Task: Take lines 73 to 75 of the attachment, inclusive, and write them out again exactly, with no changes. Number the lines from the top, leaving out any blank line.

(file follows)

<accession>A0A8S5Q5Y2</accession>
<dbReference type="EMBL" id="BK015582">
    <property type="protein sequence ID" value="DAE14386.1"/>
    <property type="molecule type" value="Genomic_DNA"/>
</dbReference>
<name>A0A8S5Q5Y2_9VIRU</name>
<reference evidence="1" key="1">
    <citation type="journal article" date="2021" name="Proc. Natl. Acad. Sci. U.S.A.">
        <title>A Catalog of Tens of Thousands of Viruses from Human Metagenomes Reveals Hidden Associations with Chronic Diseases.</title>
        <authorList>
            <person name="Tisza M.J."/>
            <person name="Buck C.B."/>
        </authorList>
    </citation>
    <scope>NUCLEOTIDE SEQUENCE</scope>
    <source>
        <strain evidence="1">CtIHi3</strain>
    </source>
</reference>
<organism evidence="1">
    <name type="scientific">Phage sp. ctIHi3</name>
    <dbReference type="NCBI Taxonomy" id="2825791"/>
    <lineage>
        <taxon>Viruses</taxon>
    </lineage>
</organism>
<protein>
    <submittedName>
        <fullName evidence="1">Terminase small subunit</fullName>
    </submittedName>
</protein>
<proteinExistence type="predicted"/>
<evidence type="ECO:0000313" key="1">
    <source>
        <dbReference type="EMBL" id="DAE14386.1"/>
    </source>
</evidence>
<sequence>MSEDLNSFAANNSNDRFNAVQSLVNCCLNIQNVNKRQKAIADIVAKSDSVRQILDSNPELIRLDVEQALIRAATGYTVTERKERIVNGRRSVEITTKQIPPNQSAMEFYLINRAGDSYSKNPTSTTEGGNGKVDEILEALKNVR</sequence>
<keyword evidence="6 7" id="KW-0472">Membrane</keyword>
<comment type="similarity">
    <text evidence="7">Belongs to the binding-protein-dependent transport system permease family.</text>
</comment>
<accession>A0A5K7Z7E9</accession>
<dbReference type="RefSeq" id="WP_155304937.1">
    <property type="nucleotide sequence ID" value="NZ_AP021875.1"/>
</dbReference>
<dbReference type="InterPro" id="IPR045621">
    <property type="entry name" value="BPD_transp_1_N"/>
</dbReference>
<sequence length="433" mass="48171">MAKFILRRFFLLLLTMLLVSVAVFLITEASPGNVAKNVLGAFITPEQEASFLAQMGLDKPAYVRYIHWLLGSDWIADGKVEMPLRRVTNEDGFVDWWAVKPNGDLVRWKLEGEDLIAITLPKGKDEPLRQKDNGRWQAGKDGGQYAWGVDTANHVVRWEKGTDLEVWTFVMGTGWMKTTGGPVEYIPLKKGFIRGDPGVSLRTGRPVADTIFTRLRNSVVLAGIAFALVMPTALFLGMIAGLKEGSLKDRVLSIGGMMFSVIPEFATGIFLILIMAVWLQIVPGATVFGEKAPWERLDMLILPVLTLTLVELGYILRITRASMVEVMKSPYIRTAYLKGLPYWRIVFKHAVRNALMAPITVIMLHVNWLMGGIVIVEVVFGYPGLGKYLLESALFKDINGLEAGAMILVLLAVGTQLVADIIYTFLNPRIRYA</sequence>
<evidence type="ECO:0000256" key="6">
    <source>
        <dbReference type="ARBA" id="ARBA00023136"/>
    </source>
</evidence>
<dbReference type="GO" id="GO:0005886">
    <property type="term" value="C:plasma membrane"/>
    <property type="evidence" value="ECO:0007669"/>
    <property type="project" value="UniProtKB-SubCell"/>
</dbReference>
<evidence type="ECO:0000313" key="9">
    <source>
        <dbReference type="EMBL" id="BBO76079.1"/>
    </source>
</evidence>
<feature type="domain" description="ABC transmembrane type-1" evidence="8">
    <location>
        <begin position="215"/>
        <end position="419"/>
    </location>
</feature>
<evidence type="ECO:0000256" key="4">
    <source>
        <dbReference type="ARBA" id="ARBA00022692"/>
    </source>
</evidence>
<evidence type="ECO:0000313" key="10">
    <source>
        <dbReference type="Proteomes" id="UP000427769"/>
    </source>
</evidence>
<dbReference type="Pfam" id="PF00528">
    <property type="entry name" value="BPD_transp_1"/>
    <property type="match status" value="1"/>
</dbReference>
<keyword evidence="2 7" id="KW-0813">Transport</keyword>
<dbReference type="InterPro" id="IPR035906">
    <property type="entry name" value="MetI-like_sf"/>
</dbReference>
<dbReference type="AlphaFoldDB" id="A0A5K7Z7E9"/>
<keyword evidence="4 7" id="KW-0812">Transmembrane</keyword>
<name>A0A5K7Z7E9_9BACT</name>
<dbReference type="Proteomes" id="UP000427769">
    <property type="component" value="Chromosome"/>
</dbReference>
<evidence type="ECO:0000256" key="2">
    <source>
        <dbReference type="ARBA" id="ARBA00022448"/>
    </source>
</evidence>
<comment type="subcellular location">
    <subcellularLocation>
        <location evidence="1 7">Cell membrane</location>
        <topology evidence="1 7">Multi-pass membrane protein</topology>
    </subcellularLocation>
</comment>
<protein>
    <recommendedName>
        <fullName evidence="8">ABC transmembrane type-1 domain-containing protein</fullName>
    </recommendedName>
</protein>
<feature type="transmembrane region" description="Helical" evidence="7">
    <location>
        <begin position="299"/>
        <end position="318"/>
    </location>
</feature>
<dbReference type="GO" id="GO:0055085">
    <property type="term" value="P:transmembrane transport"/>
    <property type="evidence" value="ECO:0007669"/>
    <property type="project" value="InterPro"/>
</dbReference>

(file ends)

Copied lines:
    <source>
        <dbReference type="ARBA" id="ARBA00022692"/>
    </source>